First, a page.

Ten Dozen Gods is a Lotta Gods
By Mat Smith
it's been just over five months since I first got to Wizards. That's really
not all that long. Certainly not long enough to wipe the stupid "I
can't believe I'm working here" grin off my face. I get to read through
Magazine before they're on
the shelves, here at my desk -- any time. I've got a couple sets of the
D&D core rulebooks -- one for at home, another for the office.
And, when I'm finishing up an email in a hurry before a meeting, I get
to write things like: "I've gotta go to a D&D meeting.
I'll write more later." It's things like that which make Monday mornings
something to look forward to (even if we were up until 2:00 in the morning
finishing the game in my Sunday campaign). But, my favorite-est thing
I get to do here (right now), is this -- the Realmswatch. Only four months
until the book is done, and I'm still getting blown away by the things
that the designers are doing with it. And this month is no exception.
The Gods of Faerûn
When it comes to having a patron
deity in Faerûn, you don't have to be a cleric. Or a paladin. Or a druid.
In Faerûn, it's not uncommon
for just about everyone to offer up a prayer at some point. While the
more pious might tithe and follow a regular pattern of worship, others
are content just having an appropriate name to invoke when in a tight
spot -- their patron deities.
Regardless of what sort of association
your character is going to have with any particular god or goddess, choosing
the one that best suits your proto-adventurer can be difficult.
Say you're creating an archetypical
lawful good paladin that's dedicated to upholding the laws of the land
and meting out justice to wrongdoers. On one hand, you could choose Tyr
-- god of things like law and good, whose portfolio includes justice.
One the other hand, you might find yourself drawn to Torm -- god of things
like law and good, whose portfolio includes paladins. There are, of course,
other aspects to each of those two deities, and upon further exploration,
you'd settle upon the one that best fits your paladin's idiom. You might
even decide that another deity altogether fits your concept even better.
What I'm getting at is the fact
that when you've got a pantheon of several deities, each with his or her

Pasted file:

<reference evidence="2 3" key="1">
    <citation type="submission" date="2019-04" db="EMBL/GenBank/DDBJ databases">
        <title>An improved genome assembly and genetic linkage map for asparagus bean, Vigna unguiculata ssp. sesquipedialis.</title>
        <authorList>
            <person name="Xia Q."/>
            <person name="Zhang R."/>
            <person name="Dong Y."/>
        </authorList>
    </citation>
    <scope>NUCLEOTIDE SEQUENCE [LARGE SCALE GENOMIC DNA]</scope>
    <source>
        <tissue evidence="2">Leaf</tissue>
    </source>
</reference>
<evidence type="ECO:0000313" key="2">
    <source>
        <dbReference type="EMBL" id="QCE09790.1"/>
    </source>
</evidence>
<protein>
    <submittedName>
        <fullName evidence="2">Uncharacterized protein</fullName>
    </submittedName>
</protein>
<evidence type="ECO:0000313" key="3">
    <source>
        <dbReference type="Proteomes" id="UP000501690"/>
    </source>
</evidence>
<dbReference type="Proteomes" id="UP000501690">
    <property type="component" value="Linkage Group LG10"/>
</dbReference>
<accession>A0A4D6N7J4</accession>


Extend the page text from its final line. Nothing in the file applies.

own particular flavor, making a choice can be hard. But what do you do
when you've got over a hundred different deities to choose from?
Well, whatever it is you're
going to do, you've only got a few months left to figure it out. 'Cause
the new Forgotten Realms
Campaign Setting book contains
120 different deities.
Lemme spell that out for you:
One Hundred and Twenty.
Your character could pick a
new patron deity every three days, and you wouldn't run out until halfway
through the first tenday of the following year.
Now, thirty of those 120 gods
are given detailed attention, including honorifics, holy symbol, alignment,
portfolio, domains, favored weapon, a personal profile, description of
the church, times clerics pray for spells, holy days and times, history
and relationships to other deities, and the dogma of the religion.
The other ninety (90!) are given
more than enough details to work with. And, honestly, I think it could
be a lot of fun to build up my own mythos around one of these fine entities.
(If for nothing else, but to compare my version to whatever the designers
eventually come up with.)
Thirty-three new domains have
been added to the already ample twenty-two from the Player's
Handbook, giving divine spellcasters
a boatload of new spells to sling across the astonishingly diverse face
So, any way you look at it,
the new Forgotten Realms setting is going to make building a character
difficult -- in a good way -- 'cause opening the cover of the book is
going to be like being a kid in a candy store.
Is it June yet?
About the Author
Mat Smith is a copywriter who
just got here, but has been playing and waiting to get a job with the
company that makes the Dungeons & Dragons game for well over
18 years. Now, he gets to spend most of his days thinking about new ways
to tell everyone in the world to play D&D.
His 22nd-level, 1st-edition
bard started kicking around the Forgotten Realms setting back in
1989 and is currently vacationing in the Murloch Vale of the Moonshae
His newest favorite hobby is
emailing his friend Don to make him jealous about emailing Josh about
this whole job at Wizards of the Coast thing.